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Acta Biol Hung. 2000;51(2-4):331-41.

Evidence of opiates and opioid neuropeptides and their immune effects in parasitic invertebrates representing three different phyla: Schistosoma mansoni, Theromyzon tessulatum, Trichinella spiralis.

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1
Neuroscience Research Institute, State University of New York at Old Westbury, 11568-0210, USA. pryors@oldwestbury.edu

Abstract

Studies done in our laboratories have demonstrated that the parasitic trematode, Schistosoma mansoni is capable of producing several proopiomelanocortin (POMC) peptides including beta-endorphin, adrenocorticotropin (ACTH), melanocyte stimulating hormone (alphaMSH) and enkephalin as well as morphine. Some of these opioids have been demonstrated to be immunosuppressive and may play an important part in immune evasion by these parasites. The parasitic nematode Trichinella spiralis also produces immune suppressive substances in vitro as well as causes immune suppression in its encysted stage in vivo. We recently have demonstrated the presence of morphine in both infected mice and in the nematode by HPLC and RIA. In a recent study of the leech Theromyzon tessulatum, we demonstrated the presence of proopiomelanocortin (POMC) and its derived peptides, ACTH and alphaMSH, in the immune tissues. The peptide was cloned and extensively purified by HPGPC and reversed-phase HPLC, and then sequenced. The 25.4 kDa protein was purified by gel permeation chromatography, anti-ACTH-affinity column separation followed by reversed-phase HPLC. Its amino acid determination was performed by Edman degradation, enzymatic treatments and electrospray mass spectrometry. The structure of the leech POMC-like precursor and its derived peptides demonstrates considerable amino acid sequence similarity with mammalian POMC. Taken together, these studies demonstrate that opiates and opioid neuropetides are present in invertebrates and their immunoregulatory actions have been conserved during evolution. The role of opiates and opioid peptides in immune and behavior modification of hosts is also discussed.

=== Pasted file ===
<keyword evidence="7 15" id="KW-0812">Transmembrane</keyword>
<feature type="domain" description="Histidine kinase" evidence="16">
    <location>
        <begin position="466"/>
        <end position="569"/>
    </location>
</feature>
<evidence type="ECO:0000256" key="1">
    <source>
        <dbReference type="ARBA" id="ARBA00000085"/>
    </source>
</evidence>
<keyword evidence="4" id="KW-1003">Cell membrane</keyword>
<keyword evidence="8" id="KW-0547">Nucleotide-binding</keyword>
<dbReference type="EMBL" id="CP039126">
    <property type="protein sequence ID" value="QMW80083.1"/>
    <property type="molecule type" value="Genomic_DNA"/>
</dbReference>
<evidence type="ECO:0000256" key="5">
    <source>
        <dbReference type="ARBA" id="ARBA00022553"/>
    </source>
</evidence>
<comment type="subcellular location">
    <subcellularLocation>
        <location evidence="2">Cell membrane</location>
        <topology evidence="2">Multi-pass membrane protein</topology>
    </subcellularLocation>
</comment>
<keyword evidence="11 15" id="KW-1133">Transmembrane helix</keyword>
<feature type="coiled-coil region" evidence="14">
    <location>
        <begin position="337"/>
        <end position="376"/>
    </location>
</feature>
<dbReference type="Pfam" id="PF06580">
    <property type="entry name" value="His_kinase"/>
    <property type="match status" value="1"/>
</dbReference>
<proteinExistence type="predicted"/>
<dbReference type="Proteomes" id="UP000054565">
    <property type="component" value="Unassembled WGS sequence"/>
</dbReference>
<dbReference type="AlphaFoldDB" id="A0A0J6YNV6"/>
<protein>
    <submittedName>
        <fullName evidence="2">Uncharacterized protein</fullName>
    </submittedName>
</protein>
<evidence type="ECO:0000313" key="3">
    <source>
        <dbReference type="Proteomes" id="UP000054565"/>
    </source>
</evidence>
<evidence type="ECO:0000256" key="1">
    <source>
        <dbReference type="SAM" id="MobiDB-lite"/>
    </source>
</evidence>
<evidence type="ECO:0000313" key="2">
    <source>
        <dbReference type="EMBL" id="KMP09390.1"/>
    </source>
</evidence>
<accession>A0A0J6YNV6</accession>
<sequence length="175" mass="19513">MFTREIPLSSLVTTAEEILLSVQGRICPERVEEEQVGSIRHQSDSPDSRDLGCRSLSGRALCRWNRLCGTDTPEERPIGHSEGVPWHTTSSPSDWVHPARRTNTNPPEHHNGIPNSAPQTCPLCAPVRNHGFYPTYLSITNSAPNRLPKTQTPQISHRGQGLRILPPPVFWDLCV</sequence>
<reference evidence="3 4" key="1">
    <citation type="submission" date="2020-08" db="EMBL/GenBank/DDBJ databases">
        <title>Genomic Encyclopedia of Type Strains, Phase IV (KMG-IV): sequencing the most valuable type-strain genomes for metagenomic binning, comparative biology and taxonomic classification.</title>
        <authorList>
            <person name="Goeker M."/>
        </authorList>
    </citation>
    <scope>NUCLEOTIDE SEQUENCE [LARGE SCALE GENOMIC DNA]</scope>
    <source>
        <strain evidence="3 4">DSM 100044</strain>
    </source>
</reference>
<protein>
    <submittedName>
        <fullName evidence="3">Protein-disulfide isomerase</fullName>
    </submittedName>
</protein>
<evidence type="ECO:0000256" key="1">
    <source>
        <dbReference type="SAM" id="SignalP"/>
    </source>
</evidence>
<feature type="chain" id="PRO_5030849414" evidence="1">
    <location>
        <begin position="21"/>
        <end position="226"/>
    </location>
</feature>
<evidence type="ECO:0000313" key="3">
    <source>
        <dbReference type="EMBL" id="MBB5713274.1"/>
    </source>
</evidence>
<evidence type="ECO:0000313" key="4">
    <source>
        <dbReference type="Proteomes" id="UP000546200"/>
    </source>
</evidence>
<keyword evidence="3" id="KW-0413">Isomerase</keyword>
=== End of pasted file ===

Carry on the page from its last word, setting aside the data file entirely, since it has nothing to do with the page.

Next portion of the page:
PMID:
11034157
[Indexed for MEDLINE]

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